Virtual desktops may be added fast and simply to an unlimited number of virtual desktops using the Task View pane in Windows 10.
Here’s how you go about it.
How to add a desktop in Windows 10
CNET photo by Sarah Jacobsson Purewal To create a virtual desktop, first open the new Task View pane by clicking on the Task View button (two overlapping rectangles) on the taskbar, or by hitting the Windows Key + Tab on the keyboard together. Create a virtual desktop by selecting New desktop from the Task View pane. A gray tile with a plus sign will display if you already have two or more desktops open; otherwise, the button will show as a gray tile without a plus symbol. Alternatively, you may immediately create a desktop without having to navigate to the Task View window by using the Windows Key + Ctrl + D keyboard shortcut.
How to switch between desktops in Windows 10
CNET photo by Sarah Jacobsson Purewal. To create a virtual desktop, first activate the new Task View pane by clicking on the Task View button (two overlapping rectangles) on the taskbar, or by hitting the Windows Key + Tab on your keyboard. Add a virtual desktop by selecting New desktop in the Task View window. A gray tile with a plus sign will display if you already have two or more desktops open; otherwise, the button will show as a gray tile with no plus symbol. With the keyboard shortcut Windows Key + Ctrl + D, you may instantly create a desktop without having to navigate to the Task View window.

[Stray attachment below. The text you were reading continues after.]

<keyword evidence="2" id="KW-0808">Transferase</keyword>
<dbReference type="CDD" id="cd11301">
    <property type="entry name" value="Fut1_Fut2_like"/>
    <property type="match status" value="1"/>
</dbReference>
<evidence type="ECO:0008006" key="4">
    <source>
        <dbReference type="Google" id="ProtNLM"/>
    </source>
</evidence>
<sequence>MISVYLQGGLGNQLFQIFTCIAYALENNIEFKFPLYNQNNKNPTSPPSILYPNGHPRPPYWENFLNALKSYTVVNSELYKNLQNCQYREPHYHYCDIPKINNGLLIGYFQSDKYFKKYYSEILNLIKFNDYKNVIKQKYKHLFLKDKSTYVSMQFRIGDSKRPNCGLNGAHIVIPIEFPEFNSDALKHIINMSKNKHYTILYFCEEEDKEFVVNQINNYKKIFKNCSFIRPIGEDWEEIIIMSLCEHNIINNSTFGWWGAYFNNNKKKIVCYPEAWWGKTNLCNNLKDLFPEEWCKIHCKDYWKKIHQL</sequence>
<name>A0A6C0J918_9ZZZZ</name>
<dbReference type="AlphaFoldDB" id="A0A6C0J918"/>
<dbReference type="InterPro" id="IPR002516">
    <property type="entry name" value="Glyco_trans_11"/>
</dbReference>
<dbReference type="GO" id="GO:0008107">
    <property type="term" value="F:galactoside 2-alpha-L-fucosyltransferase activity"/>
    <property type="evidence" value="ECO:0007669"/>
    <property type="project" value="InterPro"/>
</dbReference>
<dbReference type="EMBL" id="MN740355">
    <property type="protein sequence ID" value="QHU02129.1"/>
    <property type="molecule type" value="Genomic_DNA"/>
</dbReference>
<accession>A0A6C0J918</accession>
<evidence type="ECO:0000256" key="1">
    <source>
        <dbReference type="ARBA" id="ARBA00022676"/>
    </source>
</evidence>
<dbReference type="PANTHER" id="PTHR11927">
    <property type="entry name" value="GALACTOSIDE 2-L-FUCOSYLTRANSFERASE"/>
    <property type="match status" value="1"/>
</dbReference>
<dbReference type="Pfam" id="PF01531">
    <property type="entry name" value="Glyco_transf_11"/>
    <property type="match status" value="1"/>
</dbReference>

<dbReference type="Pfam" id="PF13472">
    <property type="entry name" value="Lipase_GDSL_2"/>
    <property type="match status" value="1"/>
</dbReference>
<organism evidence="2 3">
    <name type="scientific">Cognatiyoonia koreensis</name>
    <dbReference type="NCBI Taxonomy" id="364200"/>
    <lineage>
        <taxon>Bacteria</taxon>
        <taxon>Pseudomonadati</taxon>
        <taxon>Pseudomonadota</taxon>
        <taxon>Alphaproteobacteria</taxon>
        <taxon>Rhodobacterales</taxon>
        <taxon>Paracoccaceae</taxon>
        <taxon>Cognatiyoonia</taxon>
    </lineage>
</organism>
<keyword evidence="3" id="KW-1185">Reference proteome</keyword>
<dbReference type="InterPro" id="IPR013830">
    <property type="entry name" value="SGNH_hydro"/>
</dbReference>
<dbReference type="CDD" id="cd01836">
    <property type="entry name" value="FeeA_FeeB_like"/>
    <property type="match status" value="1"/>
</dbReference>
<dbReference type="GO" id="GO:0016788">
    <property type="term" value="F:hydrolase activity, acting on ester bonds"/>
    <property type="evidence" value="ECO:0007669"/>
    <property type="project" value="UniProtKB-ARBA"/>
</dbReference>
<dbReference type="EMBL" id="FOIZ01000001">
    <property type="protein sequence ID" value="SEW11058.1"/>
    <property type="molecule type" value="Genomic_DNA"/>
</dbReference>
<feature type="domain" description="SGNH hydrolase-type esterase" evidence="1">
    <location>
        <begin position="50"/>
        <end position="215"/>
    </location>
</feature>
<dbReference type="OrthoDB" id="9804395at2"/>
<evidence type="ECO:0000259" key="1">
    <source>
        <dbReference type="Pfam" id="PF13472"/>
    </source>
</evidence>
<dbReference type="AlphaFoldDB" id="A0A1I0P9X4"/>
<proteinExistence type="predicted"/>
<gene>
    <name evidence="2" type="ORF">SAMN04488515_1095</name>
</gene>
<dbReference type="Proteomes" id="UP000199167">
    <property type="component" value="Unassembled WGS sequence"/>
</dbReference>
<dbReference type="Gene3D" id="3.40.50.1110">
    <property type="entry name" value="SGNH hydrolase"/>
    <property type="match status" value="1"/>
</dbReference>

How to move windows between desktops in Windows 10
CNET photo by Sarah Jacobsson Purewal The Task View pane must first be opened before you can transfer a window from one desktop to another. Once the Task View pane is open, mouse over the desktop that contains the window that you wish to move. The windows on that desktop will appear; locate the window you wish to transfer, right-click it, and selectMove to from the drop-down menu. Select the desktop to which you wish to move the window. Window dragging and dropping is also possible – simply grab the window you wish to transfer and drag it to the appropriate desktop location.
How to close a desktop in Windows 10
CNET photo by Sarah Jacobsson Purewal To shut a virtual desktop, open the Task View pane and move your mouse cursor over the desktop you wish to close until a smallX appears in the upper right corner of the window. To close the desktop, use the X key. Additionally, using the keyboard shortcut ESC, you may close the desktop you’re presently on without entering the Task View pane (see Figure 1). Press the Windows Key + Ctrl + F4 at the same time. For more information on Windows 10, see how to restore the Windows Photo Viewer in Windows 10, everything you need to know about the most recent Windows 10 update, and six basic security adjustments that all Windows 10 users should implement to protect their computers.
Additionally, we’ll show you how to get Windows 11 for free, as well as how to determine whether or not your machine is compatible with Windows 11.
How to Quickly Switch Between Virtual Desktops on Windows 10